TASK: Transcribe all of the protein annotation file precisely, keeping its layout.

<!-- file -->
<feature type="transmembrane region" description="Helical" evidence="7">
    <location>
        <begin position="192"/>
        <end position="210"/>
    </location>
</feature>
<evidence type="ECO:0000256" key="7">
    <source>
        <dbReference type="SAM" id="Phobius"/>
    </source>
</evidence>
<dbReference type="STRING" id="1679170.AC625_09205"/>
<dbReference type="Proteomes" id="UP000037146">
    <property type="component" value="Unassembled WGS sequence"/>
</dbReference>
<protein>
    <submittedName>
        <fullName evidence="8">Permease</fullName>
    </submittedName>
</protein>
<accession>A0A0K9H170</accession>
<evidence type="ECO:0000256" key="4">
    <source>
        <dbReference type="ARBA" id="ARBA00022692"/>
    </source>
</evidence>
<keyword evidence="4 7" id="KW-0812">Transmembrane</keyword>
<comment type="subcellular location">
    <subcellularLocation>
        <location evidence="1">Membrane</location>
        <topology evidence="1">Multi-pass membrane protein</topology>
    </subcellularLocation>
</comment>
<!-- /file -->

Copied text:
<feature type="transmembrane region" description="Helical" evidence="7">
    <location>
        <begin position="192"/>
        <end position="210"/>
    </location>
</feature>
<evidence type="ECO:0000256" key="7">
    <source>
        <dbReference type="SAM" id="Phobius"/>
    </source>
</evidence>
<dbReference type="STRING" id="1679170.AC625_09205"/>
<dbReference type="Proteomes" id="UP000037146">
    <property type="component" value="Unassembled WGS sequence"/>
</dbReference>
<protein>
    <submittedName>
        <fullName evidence="8">Permease</fullName>
    </submittedName>
</protein>
<accession>A0A0K9H170</accession>
<evidence type="ECO:0000256" key="4">
    <source>
        <dbReference type="ARBA" id="ARBA00022692"/>
    </source>
</evidence>
<keyword evidence="4 7" id="KW-0812">Transmembrane</keyword>
<comment type="subcellular location">
    <subcellularLocation>
        <location evidence="1">Membrane</location>
        <topology evidence="1">Multi-pass membrane protein</topology>
    </subcellularLocation>
</comment>